When You Should Use A Butter Dish Over A Butter Crock

Butter is a staple ingredient in many kitchens, and choosing the right container to store it in can make a big difference in its taste, texture, and longevity. Butter crocks and butter dishes are two popular options, but they are very different and serve different purposes. Understanding the difference between these two options can help you choose the right one for your needs — or even when to use one instead of the other.

A butter crock is a ceramic container with a lid that is designed to keep butter at room temperature for extended periods of time, according to Martha Stewart. Butter crocks are made with a special glaze that is non-porous, preventing the butter from taking on odors in the kitchen (via Chatelain). But what really sets butter crocks apart is the lid which is designed to fit snugly over the crock. Combined with the water that sits in the bottom of the crock, the tight lid creates a seal that keeps oxygen out. Without exposure to oxygen, the butter can't spoil very quickly or easily. The water does, however, have to be changed every few days.

Butter dishes, on the other hand, are typically made from glass or ceramic and are meant to keep butter covered and protected from air and light. They often come with a lid that is easy to remove, making it convenient to use the butter as needed. As Martha Stewart explains, butter dishes are best used for short-term storage, as they do not have the same ability as butter crocks to keep the butter fresh for extended periods of time.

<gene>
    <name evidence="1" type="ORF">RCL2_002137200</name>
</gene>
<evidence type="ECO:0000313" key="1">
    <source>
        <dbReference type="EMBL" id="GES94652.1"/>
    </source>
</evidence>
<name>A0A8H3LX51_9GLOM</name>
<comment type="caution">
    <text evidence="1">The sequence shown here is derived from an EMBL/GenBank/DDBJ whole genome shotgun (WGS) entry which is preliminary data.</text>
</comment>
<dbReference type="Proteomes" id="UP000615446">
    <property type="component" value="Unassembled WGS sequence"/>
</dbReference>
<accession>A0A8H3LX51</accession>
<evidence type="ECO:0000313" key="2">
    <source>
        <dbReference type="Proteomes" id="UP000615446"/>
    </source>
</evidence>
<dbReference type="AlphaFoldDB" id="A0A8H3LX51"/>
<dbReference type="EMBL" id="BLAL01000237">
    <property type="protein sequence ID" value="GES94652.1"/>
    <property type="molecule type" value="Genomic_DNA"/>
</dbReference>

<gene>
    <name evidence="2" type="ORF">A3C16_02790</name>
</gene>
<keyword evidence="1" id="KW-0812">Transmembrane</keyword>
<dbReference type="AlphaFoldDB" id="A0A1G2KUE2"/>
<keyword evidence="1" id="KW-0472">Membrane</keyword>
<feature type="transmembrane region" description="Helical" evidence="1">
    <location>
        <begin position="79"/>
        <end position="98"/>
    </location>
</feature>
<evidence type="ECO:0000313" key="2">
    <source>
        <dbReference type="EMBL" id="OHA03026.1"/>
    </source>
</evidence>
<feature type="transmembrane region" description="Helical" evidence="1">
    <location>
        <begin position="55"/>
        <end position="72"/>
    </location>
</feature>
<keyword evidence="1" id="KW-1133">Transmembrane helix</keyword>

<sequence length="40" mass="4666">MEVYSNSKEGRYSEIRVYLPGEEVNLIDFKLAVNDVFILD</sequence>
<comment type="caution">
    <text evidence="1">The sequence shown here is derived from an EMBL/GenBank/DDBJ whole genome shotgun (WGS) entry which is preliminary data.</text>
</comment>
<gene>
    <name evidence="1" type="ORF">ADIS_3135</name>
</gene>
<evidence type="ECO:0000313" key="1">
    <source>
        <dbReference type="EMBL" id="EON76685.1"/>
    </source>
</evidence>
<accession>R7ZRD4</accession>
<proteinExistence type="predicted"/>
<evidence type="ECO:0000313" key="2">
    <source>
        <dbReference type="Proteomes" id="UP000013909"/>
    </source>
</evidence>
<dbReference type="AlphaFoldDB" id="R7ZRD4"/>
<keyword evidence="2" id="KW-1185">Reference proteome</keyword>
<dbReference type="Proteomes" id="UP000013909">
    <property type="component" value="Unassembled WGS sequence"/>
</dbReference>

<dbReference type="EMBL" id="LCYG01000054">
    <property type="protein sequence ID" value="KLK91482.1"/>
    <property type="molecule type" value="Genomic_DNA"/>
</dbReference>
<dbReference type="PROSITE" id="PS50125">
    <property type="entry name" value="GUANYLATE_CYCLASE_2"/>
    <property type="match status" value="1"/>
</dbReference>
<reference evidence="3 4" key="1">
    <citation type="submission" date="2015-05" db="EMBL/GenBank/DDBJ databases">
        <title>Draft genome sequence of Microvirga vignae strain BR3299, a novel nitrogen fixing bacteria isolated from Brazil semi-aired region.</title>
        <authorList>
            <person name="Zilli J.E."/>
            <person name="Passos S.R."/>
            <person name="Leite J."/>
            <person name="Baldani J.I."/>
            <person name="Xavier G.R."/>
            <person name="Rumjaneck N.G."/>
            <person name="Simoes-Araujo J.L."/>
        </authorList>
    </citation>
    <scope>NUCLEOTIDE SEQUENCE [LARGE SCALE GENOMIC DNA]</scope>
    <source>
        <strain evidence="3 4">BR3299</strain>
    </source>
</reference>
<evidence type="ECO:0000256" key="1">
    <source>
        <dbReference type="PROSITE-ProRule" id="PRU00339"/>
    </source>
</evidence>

This is when you should reach for the butter dish

So, when is it better to use a butter dish better than a butter crock? The answer lies in how you plan to use your butter. If you use a lot of butter or keep it out for extended periods of time, a butter crock is the better option — even though it does require a little extra work.

However, if you only use a small amount of butter at a time and do not keep it out for extended periods, a butter dish is a good choice. The lid will protect it and the easy-to-remove design will make it convenient to use. A butter dish is also a better option under certain circumstances. According to Taste of Home, very hot weather can cause the butter to melt and fall into the water reserve in a butter crock. 

While both butter crocks and butter dishes have their own unique advantages, one type of butter keeper is not inherently better than the other. Understanding the difference between these two options and when it is best to use each will help you make an informed decision and ensure that your butter stays fresh and delicious no matter the length of time.